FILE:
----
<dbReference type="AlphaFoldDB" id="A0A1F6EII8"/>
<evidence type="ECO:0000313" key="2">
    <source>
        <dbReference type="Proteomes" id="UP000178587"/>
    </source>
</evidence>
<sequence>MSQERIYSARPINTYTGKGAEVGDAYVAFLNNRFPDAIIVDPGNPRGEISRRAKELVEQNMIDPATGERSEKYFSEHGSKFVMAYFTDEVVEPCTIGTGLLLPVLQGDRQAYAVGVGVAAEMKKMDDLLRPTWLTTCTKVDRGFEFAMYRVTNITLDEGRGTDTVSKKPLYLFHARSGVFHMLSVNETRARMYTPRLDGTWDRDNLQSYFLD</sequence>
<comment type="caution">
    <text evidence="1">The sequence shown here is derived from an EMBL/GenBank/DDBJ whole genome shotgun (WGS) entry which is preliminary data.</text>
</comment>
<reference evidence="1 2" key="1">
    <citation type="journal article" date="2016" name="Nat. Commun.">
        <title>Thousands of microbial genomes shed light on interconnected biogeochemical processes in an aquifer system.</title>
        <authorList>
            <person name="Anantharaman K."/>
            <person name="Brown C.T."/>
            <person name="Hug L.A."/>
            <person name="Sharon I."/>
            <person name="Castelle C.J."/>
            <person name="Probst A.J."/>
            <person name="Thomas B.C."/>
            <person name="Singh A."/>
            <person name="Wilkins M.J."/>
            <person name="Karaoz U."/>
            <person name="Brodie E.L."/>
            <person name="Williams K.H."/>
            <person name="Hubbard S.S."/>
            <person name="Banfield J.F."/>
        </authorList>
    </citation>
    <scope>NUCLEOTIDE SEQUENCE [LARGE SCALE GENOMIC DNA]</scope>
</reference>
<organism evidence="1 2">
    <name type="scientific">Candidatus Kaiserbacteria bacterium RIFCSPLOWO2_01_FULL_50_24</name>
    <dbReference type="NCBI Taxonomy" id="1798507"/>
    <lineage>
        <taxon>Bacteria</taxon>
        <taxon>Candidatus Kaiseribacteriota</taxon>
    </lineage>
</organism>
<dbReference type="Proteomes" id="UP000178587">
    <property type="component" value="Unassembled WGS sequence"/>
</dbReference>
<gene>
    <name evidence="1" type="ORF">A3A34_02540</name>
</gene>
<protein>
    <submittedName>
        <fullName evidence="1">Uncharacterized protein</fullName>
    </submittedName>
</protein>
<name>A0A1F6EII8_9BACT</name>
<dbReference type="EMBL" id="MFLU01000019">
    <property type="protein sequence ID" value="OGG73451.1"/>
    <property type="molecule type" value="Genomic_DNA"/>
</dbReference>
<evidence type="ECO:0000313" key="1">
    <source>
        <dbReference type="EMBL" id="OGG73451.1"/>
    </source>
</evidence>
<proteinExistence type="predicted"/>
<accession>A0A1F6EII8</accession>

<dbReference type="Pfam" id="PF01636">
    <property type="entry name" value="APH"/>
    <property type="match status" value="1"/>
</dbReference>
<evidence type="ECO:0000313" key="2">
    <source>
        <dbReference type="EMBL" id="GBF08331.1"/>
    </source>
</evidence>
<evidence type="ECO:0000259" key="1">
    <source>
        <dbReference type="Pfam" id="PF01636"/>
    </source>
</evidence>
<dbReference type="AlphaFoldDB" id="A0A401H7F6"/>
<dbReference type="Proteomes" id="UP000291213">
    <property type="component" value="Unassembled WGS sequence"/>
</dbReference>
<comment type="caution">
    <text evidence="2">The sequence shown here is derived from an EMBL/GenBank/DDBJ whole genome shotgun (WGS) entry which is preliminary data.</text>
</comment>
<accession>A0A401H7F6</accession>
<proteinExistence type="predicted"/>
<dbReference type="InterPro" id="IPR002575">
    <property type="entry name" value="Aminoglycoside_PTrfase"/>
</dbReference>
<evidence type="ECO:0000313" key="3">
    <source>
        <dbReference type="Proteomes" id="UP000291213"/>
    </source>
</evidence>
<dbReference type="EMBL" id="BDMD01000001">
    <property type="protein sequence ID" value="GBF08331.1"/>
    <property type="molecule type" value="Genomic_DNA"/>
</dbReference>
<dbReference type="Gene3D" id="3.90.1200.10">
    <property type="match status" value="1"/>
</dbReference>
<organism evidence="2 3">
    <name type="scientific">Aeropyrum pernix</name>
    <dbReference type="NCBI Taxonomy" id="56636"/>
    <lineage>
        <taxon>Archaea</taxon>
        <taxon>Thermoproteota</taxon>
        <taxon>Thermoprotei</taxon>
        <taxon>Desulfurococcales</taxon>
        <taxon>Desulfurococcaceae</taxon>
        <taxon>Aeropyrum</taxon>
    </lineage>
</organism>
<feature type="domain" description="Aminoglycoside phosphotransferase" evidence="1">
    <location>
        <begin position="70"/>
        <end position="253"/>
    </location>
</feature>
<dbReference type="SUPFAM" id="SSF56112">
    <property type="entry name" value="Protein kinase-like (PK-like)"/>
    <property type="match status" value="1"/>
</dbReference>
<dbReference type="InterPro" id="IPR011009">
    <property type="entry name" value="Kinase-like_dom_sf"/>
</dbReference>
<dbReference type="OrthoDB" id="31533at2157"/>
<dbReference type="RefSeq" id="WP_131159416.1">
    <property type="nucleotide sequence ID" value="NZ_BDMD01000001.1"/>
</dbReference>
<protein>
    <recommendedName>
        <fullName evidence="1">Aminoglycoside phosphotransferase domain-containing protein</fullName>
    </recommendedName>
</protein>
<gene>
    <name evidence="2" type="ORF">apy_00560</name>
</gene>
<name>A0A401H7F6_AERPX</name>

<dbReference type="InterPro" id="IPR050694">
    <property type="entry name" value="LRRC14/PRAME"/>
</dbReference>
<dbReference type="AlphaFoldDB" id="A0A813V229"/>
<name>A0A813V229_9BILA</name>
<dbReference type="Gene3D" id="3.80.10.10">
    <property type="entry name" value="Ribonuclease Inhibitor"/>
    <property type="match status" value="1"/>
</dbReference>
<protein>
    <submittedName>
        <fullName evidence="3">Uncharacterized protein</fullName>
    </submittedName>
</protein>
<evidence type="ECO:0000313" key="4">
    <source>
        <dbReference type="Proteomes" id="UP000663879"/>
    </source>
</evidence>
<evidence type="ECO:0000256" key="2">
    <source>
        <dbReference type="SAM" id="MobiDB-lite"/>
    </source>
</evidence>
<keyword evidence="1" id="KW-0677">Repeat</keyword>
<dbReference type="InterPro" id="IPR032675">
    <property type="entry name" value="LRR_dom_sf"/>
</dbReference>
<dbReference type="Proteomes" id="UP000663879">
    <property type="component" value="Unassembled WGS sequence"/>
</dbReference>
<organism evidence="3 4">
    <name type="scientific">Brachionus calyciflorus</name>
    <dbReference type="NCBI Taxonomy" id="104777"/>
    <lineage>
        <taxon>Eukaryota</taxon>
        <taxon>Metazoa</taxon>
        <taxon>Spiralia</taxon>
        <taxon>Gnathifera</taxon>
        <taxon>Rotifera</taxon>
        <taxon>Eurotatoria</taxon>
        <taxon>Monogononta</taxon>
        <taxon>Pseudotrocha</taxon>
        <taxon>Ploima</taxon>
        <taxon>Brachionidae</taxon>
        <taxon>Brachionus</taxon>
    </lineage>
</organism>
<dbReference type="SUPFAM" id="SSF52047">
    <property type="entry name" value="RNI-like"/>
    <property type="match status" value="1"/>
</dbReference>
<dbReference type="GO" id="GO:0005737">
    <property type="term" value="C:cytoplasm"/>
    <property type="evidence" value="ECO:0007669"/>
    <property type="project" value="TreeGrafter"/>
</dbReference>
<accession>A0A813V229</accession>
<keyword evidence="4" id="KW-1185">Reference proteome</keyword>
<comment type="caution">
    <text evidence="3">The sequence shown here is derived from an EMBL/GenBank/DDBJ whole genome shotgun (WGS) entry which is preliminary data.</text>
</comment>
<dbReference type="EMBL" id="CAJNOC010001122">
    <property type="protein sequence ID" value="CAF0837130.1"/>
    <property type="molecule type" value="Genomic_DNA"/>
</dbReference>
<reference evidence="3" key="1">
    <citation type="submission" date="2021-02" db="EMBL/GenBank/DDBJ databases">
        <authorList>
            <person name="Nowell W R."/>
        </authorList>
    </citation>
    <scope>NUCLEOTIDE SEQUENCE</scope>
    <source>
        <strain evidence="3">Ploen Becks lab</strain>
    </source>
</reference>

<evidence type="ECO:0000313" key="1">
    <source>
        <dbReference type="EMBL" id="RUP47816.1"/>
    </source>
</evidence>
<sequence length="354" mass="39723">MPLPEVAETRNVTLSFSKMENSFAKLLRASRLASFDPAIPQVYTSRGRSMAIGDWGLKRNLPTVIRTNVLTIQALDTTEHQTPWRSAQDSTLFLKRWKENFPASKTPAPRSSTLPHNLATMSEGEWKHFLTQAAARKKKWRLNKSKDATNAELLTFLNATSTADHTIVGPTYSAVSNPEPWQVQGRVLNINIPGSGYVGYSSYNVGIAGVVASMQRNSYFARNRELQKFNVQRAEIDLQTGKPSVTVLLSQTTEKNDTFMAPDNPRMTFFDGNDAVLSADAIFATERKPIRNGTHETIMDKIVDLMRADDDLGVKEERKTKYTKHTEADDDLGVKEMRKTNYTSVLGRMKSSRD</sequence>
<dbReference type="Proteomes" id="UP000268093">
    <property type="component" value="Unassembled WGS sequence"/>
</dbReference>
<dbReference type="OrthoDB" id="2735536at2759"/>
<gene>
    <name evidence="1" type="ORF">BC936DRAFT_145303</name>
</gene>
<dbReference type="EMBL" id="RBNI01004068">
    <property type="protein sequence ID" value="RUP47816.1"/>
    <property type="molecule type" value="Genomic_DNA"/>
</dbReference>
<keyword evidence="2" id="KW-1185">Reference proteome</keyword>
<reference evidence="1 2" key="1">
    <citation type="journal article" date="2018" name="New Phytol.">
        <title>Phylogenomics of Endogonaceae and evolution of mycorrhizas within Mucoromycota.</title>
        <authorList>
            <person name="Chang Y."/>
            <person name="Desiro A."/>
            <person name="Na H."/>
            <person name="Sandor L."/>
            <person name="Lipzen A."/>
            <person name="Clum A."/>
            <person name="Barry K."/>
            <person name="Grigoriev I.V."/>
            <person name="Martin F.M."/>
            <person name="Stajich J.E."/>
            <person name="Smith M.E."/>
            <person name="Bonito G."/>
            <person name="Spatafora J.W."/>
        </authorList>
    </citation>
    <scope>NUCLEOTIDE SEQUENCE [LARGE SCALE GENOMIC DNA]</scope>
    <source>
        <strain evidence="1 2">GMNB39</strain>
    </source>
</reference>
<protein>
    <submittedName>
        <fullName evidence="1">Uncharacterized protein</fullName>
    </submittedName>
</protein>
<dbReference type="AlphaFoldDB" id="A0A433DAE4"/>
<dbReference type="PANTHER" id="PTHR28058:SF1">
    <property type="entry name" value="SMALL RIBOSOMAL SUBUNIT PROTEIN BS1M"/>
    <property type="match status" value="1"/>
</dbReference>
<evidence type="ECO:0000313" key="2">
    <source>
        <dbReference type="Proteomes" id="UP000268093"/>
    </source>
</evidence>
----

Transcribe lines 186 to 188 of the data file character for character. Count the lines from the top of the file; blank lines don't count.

    </lineage>
</organism>
<dbReference type="SUPFAM" id="SSF52047">